In brief

  • Some of the largest pharmaceutical companies are witholding data that would speed the discovery of a covid-19 vaccine.
  • They claim commercial confidentiality is a problem.
  • But there is a precedent for sharing data without comprising commercial advantage.

Big Pharma is hoarding data on drugs that might hold the key to ending the coronavirus pandemic, Ara Darzi, director of the Institute of Global Health Innovation at Imperial College London, claimed today. But such behavior is inexcusable, especially when a precedent for safely sharing data already exists, he insisted. 

Throughout the world, scores of trials are underway in the desperate race for a vaccine to throttle covid-19. Scientists, technologists and artificial intelligence companies are collaborating as never before, with some promising results.  

But these efforts are being hampered by some of the largest pharmaceuticals. They are failing to share data sets that would speed discovery, and hiding behind a veneer of commercial confidentiality, said Darzi.

A blockchain-based system trained on Big Pharma’s data vaults

But there is a solution. In an unprecedented move in June, 2019, 10 of the world’s largest pharmaceuticals—including Johnson & Johnson, AstraZeneca and GlaxoSmithKline—came together to announce MELLODDY (short for Machine Learning Ledger Orchestration for Drug Discovery)—the first blockchain-based system which targeted Big Pharma’s extensive data vaults.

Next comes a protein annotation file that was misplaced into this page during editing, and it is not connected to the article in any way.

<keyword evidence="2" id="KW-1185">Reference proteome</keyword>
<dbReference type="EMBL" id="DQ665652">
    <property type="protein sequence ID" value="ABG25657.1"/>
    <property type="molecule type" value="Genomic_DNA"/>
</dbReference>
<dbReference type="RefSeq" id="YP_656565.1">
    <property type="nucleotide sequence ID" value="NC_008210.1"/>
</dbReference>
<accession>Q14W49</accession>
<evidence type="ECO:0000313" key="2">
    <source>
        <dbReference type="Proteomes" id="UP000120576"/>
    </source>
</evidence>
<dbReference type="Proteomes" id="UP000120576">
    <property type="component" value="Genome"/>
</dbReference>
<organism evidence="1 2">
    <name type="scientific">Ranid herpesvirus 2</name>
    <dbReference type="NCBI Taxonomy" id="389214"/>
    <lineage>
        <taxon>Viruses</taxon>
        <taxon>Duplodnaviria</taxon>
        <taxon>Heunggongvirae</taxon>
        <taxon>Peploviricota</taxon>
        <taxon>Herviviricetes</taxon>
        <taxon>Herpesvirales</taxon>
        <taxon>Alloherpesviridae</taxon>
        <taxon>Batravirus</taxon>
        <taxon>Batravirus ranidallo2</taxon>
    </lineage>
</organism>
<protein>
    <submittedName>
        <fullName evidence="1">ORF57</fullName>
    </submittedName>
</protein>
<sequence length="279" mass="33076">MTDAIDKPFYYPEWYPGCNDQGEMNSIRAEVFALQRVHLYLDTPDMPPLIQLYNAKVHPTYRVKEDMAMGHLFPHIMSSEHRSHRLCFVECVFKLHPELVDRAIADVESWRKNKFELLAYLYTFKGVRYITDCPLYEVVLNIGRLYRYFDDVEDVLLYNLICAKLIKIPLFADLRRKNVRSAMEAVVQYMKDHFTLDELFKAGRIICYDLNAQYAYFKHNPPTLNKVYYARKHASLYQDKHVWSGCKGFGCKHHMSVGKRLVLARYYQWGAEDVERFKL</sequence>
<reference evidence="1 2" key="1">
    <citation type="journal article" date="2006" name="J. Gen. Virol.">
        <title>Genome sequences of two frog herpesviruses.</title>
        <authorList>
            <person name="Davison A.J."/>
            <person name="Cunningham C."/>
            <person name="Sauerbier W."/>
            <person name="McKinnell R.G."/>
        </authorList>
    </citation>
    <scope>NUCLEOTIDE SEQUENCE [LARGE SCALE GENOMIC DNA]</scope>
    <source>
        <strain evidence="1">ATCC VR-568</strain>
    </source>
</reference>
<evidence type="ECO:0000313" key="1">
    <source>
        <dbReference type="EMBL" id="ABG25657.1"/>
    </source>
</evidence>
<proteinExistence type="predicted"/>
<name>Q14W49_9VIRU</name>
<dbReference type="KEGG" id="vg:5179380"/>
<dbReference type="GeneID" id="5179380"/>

They decided to pool their data to fuel the search for new antibiotics, which are urgently needed as antibiotic-resistance threatens existing treatments.

Almost a million people are now infected with Covid-19. Nearly 50,000 have died. (Image: Shuttertock)

The platform was developed by OWKIN, a blockchain and predictive analytics company. It allows an algorithm to search rival companies’ data without revealing any commercial advantage. The so-called trustless nature of blockchain ensures that companies were bound by the code, rather than each other. 

“The MELLODDY consortium will use Owkin’s blockchain architecture technology to extract insight from multiple datasets without having to first pool the data,” said Mathieu Galtier, Project Coordinator at Owkin, at the time of the announcement.

The coronavirus now ushers in an even great urgency to use technologies such as MELLODDY. 

“All pharmaceutical companies must unlock their chemical libraries so candidate drugs can be identified, and trials to test the most promising treatments begin as soon as humanly possible,” writes Darzi. “We cannot wait. Lives depend on it.”

Let alone Big Pharma’s reputation.

A previous version of this article incorrectly attributed the discovery of new antibiotic to MELLODDY.